I’m Compassionate With Myself – The Truth About Self-Care
This article explores the many benefits of self-compassion. It helps to decrease the cost of perfectionism, builds emotional resilience, and makes you feel safe. It’s also easy to adopt. If you’re skeptical, try implementing self-compassion in a moment of distress. Afterward, you’ll be able to see for yourself if it helps you.
Self-compassion is a drive towards kindness
Self-compassion is a drive towards being kind to yourself and others. It can be accessed at any time, especially in stressful situations. The first step is to raise your conscious awareness and practice the art of kinder internal dialogue. During stressful situations, the feeling of self-compassion can be very soothing. It’s as if you are reaching out to a loved one and gently touching their shoulder. Clinical psychologist Chris Germer recommends using a gentle physical touch along with a silent statement.
Self-compassion has many benefits for a person’s mental health and well-being. It reduces stress, boosts self-esteem and improves job performance. Studies have also shown that people who practice self-compassion at work are less likely to experience burnout or turnover. It’s not surprising to hear that this type of compassion helps people at work, as it increases the likelihood that workers feel valued.
It reduces the costs of perfectionism
The costs of perfectionism can be reduced through compassionate self-care. Compassionate self-care helps individuals to recognize that they are human and have weaknesses, faults, and difficulties. This in turn decreases their tendency to be judgmental, harsh, or self-critical of themselves.
A recent study suggests that self-compassion may reduce the costs of perfectionism. Researchers at Australian Catholic University have studied the relationship between perfectionism and mental health. They found that those who practice compassionate self-care were less likely to suffer from depression and anxiety. Researchers have also found that self-compassion reduces the negative effects of perfectionism, including the development of process and chemical addictions.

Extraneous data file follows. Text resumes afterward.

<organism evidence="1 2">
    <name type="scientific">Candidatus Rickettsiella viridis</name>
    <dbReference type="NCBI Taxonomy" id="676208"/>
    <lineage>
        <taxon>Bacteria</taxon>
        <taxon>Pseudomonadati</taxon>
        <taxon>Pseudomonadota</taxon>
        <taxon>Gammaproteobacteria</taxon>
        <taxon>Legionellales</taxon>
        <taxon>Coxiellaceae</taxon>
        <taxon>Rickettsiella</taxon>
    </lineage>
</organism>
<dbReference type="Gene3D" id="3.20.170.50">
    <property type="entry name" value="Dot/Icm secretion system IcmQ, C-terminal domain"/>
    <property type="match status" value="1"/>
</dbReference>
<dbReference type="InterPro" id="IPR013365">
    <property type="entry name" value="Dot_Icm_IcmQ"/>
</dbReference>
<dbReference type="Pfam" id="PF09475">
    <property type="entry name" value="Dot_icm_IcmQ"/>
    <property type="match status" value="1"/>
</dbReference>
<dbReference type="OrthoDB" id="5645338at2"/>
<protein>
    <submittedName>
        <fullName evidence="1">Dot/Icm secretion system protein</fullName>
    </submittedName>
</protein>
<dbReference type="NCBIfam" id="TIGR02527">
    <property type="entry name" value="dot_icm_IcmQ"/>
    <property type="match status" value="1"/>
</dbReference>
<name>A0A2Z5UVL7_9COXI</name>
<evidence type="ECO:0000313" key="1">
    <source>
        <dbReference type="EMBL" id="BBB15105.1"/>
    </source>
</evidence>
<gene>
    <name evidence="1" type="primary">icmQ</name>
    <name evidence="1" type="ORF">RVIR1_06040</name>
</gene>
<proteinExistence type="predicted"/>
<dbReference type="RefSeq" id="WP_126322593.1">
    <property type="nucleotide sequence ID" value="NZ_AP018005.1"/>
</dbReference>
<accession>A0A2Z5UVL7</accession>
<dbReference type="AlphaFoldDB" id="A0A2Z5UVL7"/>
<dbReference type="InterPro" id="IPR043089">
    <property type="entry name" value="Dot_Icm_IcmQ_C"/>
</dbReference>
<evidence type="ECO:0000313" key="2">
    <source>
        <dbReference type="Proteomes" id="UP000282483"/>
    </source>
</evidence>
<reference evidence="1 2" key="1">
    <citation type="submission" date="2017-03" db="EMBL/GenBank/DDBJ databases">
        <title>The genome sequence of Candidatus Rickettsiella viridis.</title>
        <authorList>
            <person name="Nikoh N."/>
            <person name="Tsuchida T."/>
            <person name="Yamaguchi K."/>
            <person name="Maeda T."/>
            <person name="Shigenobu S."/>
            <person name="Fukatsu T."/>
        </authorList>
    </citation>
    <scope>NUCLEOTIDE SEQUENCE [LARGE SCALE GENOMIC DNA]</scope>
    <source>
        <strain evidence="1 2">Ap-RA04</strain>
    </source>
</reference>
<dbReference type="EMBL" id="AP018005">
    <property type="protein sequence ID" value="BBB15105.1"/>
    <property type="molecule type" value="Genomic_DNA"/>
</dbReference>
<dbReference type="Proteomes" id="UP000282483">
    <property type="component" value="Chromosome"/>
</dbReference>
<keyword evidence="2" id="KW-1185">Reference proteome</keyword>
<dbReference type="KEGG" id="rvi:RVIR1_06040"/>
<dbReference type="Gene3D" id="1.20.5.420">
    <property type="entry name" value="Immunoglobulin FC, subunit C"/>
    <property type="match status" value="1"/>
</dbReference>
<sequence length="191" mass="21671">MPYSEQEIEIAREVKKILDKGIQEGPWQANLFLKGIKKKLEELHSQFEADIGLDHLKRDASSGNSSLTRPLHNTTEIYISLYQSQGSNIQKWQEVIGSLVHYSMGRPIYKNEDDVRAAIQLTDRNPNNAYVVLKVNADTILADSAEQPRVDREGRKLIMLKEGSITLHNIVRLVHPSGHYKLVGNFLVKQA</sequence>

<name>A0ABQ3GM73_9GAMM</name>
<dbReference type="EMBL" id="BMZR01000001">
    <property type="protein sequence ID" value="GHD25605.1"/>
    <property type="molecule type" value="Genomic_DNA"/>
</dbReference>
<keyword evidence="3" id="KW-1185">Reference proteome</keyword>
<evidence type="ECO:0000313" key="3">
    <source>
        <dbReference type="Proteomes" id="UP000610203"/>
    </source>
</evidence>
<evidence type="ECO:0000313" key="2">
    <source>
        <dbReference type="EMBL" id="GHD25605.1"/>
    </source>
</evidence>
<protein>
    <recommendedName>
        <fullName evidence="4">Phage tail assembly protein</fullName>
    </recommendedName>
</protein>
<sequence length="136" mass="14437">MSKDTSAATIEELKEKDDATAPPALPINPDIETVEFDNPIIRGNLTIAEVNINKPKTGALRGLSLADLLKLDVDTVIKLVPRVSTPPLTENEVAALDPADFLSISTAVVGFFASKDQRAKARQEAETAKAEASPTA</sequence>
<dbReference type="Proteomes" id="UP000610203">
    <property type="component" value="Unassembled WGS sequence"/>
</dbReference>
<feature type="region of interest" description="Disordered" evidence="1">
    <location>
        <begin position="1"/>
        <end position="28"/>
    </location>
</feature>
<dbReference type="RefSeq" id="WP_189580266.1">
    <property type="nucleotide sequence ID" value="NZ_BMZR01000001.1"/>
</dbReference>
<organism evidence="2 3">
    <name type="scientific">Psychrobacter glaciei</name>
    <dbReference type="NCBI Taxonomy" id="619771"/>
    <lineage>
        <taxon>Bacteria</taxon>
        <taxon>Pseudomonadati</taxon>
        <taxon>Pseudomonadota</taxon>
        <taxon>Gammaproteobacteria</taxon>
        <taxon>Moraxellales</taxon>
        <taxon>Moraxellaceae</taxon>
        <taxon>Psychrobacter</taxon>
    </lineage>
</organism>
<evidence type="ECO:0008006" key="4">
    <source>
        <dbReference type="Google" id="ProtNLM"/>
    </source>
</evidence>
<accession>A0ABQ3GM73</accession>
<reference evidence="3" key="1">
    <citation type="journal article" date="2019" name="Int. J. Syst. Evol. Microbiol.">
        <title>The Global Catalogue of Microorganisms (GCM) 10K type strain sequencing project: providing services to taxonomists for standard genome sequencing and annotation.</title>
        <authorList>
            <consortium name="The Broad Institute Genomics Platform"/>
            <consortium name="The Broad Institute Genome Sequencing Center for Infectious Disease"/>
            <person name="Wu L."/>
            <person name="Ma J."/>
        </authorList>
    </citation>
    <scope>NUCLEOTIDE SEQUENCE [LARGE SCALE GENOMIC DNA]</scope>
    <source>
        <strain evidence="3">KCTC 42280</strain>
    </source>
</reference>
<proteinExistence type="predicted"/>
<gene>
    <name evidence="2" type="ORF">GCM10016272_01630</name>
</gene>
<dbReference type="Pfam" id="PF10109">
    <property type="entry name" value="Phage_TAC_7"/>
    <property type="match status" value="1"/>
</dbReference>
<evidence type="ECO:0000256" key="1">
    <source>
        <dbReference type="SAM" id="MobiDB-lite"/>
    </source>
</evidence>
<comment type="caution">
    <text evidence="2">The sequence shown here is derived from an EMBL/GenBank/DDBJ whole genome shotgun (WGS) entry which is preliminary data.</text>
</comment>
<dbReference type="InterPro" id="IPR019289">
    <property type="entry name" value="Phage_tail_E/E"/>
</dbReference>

Perfectionists often feel a need to be the best at everything. The pressure to be perfect results in excessive self-criticism, which can lead to depression and burnout. In addition to the costs associated with perfectionism, it can cause significant emotional and physical health problems. Self-compassion can help people with perfectionism overcome these problems by giving them the tools they need to deal with their problems.
It makes you feel safe
Compassionate self-care makes you feel secure and safe in your own skin. It also helps you develop a higher self-esteem and lowers the risk of failure. You will be less likely to give up despite failing, and you will be more likely to keep trying and improving.
Compassionate self-care is the process of treating yourself with kindness and accepting your shortcomings as human experiences. Self-compassionate people accept their imperfections as part of who they are, and they accept disappointment without anger or guilt. Self-compassionate people are more likely to enjoy more fulfilling relationships with others, and they tend to be less anxious. They also cope better with stressful life events such as academic failure or combat trauma.
It increases emotional resilience
Compassionate self-care is a critical component of a resilient mindset. Recent studies have shown that it decreases the symptoms of anxiety and depression, and increases psychological well-being. This practice may also increase resilience in a range of conditions, including people suffering from panic attacks and OCD. Moreover, it can benefit those who find it difficult to maintain social distance.
Emotional resilience is a critical component of the work place. It includes a range of skills and abilities that help us cope with stress and manage negative emotions. Neff (2011) and Gilbert (2009) have identified compassion as a critical ingredient in enhancing self-care and protecting against burnout. Furthermore, Singer and Klimecki (2014) have found that compassion is more effective than empathy for enhancing emotional resilience.
It’s not about shaming yourself into changing your behavior
Being compassionate with yourself is a valuable skill to learn. It is not about shaming yourself into changing your behavior, but rather about empathizing with yourself and acknowledging your flaws. Practicing compassion for yourself can help you reduce anxiety and stress. In addition to reducing anxiety, self-compassion can also help you improve your performance and confidence.
According to one study, being compassionate with ourselves can increase our tendency to take responsibility for our actions. Students with high self-compassion responded more positively to negative feedback than those who were not. The students who were more compassionate with themselves were more likely to repair the harm they had caused and not repeat the same mistakes.